Apple Leans Into Chip Strategy With Premium-Priced MacBooks

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Apple recently launched two new MacBook Pro models that run on more powerful in-house chips, further demonstrating its break with traditional supplier Intel Corp and its strategy to differentiate its computers from the rest of the PC industry.

The new 14-inch and 16-inch models start at $1,999 and range up to $6,099 in their most expensive versions. With two new chips called the M1 Pro and M1 Max, the tech giant claims that they will far outperform rival Intel and Advanced Micro Devices-based machines, especially if the new laptops are powered exclusively by battery.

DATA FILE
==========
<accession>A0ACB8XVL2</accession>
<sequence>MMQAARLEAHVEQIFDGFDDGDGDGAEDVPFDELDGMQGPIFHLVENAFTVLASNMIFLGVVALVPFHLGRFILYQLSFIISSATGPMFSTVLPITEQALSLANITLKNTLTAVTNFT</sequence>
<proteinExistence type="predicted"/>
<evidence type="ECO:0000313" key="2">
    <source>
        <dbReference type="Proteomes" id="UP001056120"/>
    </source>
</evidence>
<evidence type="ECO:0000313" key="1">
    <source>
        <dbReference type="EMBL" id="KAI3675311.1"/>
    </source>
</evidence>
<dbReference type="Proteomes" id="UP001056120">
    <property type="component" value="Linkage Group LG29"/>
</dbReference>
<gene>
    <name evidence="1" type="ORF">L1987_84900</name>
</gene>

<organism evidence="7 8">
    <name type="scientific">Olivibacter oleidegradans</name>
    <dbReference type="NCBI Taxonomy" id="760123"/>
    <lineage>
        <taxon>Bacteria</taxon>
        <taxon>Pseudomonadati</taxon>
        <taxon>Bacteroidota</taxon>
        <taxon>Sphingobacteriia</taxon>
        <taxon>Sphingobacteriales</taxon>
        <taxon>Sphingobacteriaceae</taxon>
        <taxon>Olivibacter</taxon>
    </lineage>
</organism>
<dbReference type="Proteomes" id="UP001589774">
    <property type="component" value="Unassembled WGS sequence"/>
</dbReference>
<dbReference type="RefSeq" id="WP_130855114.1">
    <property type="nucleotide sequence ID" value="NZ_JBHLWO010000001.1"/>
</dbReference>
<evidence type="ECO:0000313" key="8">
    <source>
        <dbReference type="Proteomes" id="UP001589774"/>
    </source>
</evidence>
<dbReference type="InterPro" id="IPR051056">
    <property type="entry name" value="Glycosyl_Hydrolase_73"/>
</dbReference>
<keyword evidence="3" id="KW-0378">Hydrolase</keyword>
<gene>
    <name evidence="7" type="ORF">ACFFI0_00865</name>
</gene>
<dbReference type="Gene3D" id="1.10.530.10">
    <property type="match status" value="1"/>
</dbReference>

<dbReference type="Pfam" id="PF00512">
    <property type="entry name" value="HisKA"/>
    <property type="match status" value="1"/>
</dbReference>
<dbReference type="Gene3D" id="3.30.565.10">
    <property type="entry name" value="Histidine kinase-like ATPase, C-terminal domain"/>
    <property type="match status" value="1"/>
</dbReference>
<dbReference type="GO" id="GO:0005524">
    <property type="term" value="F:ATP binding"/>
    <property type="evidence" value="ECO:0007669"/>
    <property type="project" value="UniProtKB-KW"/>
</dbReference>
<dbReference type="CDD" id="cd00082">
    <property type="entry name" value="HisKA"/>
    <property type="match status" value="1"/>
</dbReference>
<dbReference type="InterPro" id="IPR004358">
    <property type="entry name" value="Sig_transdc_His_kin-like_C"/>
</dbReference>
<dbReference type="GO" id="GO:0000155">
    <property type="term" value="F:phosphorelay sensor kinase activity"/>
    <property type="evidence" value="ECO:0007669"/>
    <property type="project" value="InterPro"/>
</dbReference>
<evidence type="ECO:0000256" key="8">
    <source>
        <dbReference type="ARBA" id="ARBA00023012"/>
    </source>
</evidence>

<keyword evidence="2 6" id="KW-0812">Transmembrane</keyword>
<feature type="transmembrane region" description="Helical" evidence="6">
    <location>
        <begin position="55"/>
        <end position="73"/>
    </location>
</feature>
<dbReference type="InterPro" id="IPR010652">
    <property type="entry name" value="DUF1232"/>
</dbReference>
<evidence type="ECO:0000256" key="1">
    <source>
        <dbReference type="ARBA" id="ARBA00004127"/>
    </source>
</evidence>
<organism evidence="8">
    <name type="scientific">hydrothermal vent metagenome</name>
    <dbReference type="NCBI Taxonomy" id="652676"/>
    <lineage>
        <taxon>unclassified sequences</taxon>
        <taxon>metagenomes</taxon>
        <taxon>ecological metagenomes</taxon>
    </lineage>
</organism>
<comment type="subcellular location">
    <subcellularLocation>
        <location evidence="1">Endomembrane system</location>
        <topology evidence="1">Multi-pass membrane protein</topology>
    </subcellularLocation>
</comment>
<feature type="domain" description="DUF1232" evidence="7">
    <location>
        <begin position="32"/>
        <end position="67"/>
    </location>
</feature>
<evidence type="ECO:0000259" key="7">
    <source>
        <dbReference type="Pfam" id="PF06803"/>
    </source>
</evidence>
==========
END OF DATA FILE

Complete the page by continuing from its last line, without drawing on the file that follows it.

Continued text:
With these latest developments, Apple is luring a group of users, including professional photographers, filmmakers, and audio producers, in search of a powerful tool – a prestige segment that competitors like Microsoft Corp have in the last few years tried to do away with in its lineup of Surface hardware.

This is also a taste of what Apple’s computers will look like when it completes its two-year shift away from Intel chips by 2022, which have boosted Mac sales, which rose 32% to $26 billion in the first nine months of Apple’s 2021 fiscal year.

Apple’s chip boss Johny Srouji said the M1 Max chip consumes up to 100 watts less power than other high-end laptop chips, which means better battery life.

For more information, you may view the original story from Reuters.

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